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Hillary's Chinatown Express | The Nation

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Hillary's Chinatown Express

The Los Angeles Times ran an eyebrow-raising story this morning about how Hillary Clinton is raising money from a highly unlikely source: New York's Chinatown.

"Dishwashers, waiters and others whose jobs and dilapidated home addresses seem to make them unpromising targets for political fundraisers are pouring $1,000 and $2,000 contributions into Clinton's campaign treasury," the paper reports. "In April, a single fundraiser in an area long known for its gritty urban poverty yielded a whopping $380,000."

According to the article, powerful Chinese neighborhood associations pushed residents to donate to the Clinton camp. The source of many of these donations remains a mystery.

 

The Times examined the cases of more than 150 donors who provided checks to Clinton after fundraising events geared to the Chinese community. One-third of those donors could not be found using property, telephone or business records. Most have not registered to vote, according to public records.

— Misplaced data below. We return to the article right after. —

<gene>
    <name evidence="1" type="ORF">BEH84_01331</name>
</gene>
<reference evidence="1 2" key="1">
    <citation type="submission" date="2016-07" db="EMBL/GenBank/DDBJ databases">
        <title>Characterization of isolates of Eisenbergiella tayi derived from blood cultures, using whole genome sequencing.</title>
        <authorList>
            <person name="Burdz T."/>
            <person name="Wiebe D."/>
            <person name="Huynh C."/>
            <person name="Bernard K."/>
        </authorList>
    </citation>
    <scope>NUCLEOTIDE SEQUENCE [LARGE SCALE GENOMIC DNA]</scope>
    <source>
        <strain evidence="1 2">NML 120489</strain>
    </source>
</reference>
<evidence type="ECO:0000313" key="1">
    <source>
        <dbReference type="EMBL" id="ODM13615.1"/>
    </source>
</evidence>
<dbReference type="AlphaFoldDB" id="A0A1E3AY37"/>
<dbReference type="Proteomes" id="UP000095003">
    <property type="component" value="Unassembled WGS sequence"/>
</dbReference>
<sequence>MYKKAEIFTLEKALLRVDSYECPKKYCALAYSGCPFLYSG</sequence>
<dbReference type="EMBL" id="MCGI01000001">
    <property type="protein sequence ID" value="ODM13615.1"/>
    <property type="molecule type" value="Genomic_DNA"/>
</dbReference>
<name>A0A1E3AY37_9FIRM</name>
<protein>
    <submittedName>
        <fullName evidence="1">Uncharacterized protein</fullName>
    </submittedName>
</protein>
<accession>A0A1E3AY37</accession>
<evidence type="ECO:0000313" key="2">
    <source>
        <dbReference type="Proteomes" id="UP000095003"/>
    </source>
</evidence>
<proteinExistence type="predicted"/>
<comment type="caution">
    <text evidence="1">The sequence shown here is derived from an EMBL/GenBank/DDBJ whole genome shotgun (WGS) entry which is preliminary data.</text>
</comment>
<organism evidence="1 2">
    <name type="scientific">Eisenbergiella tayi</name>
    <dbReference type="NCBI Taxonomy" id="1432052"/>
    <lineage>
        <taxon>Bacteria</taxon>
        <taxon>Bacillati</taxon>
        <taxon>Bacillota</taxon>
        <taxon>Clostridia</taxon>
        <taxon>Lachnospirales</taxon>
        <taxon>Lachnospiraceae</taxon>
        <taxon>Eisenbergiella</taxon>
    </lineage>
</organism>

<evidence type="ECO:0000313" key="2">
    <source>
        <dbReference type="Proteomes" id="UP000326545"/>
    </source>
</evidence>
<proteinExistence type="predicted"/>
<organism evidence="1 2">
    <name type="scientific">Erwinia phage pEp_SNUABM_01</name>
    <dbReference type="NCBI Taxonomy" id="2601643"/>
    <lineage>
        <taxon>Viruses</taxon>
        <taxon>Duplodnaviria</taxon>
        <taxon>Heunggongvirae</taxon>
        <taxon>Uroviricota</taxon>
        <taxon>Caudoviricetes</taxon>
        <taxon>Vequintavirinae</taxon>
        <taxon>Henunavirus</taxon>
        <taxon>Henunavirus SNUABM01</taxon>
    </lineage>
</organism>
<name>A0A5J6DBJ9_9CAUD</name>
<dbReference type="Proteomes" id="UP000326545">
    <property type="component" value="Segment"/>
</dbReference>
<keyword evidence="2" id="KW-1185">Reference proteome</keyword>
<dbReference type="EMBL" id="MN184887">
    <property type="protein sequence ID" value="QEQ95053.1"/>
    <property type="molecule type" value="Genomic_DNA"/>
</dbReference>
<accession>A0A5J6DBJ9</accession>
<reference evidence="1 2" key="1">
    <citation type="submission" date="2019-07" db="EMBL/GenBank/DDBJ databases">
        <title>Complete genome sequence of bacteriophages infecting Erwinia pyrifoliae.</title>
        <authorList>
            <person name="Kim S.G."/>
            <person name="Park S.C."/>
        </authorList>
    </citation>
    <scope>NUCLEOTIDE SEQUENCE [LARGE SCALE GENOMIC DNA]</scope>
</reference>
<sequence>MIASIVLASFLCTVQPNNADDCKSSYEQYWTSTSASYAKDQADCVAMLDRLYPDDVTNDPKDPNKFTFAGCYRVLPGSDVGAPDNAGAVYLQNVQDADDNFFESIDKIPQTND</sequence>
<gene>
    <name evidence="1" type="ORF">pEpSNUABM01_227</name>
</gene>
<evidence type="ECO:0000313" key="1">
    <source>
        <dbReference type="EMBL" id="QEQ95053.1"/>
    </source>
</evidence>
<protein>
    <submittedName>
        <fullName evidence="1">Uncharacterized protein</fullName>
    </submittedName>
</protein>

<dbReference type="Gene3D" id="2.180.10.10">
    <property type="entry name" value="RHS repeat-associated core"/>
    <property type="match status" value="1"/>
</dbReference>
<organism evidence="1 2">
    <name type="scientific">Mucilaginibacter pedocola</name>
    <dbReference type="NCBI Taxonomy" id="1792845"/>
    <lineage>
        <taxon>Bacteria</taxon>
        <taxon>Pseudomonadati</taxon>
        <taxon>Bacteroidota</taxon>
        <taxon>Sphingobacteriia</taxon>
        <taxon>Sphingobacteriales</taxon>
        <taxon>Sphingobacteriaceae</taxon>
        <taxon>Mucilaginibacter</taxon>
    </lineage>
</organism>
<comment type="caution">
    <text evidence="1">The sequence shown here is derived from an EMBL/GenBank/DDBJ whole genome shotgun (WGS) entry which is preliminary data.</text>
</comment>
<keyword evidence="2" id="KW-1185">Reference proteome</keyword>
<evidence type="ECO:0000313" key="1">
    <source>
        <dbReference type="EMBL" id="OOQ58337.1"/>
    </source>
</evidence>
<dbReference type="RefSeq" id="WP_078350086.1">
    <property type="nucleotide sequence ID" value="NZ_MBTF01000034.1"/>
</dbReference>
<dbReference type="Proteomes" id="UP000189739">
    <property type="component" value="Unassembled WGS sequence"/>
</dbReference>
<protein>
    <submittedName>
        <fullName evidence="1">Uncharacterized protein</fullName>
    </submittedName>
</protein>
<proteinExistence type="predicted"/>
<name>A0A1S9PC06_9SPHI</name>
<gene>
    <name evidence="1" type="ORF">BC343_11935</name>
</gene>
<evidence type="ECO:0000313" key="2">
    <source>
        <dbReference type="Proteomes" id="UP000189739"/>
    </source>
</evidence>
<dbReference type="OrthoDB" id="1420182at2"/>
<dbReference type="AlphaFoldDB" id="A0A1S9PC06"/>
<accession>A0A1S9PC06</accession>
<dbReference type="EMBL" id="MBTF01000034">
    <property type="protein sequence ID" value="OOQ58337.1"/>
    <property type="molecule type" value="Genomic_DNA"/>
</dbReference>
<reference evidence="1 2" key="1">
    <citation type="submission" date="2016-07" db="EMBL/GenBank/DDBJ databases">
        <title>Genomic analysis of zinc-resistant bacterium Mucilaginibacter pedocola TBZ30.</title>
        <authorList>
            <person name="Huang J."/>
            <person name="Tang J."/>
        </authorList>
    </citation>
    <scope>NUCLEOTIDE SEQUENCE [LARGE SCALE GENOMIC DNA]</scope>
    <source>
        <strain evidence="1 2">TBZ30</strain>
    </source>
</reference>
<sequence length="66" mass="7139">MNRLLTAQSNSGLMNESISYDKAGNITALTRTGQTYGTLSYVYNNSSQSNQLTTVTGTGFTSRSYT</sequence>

Several dozen were described in financial reports as holding jobs -- including dishwasher, server or chef--that would normally make it difficult to donate amounts ranging from $500 to the legal maximum of $2,300 per election.

 

The Clinton campaign's response hardly puts the matter to rest. "In this instance, our own compliance process flagged a number of questionable donations and took the appropriate steps to be sure they were legally given," said Clinton spokesman Howard Wolfson. "In cases where we couldn't confirm that, the money was returned."

The Edwards campaign was swift to react. "Clinton campaign contributions are raising eyebrows again," said Edward campaign manager David Bonior. "Many of their donors are not even registered to vote, and at least one denied even making any contribution at all."

The article--and the Clinton reaction--raises more questions than answers. Did officials in Chinatown invent the names and identities of campaign donors? If so, why? How involved was Chung Seto, Clinton's liaison to the Asian community and a former executive director of the New York State Democratic Party? How did the Clinton campaign verify the source of these donations? How many potentially illegal donations were eventually returned?

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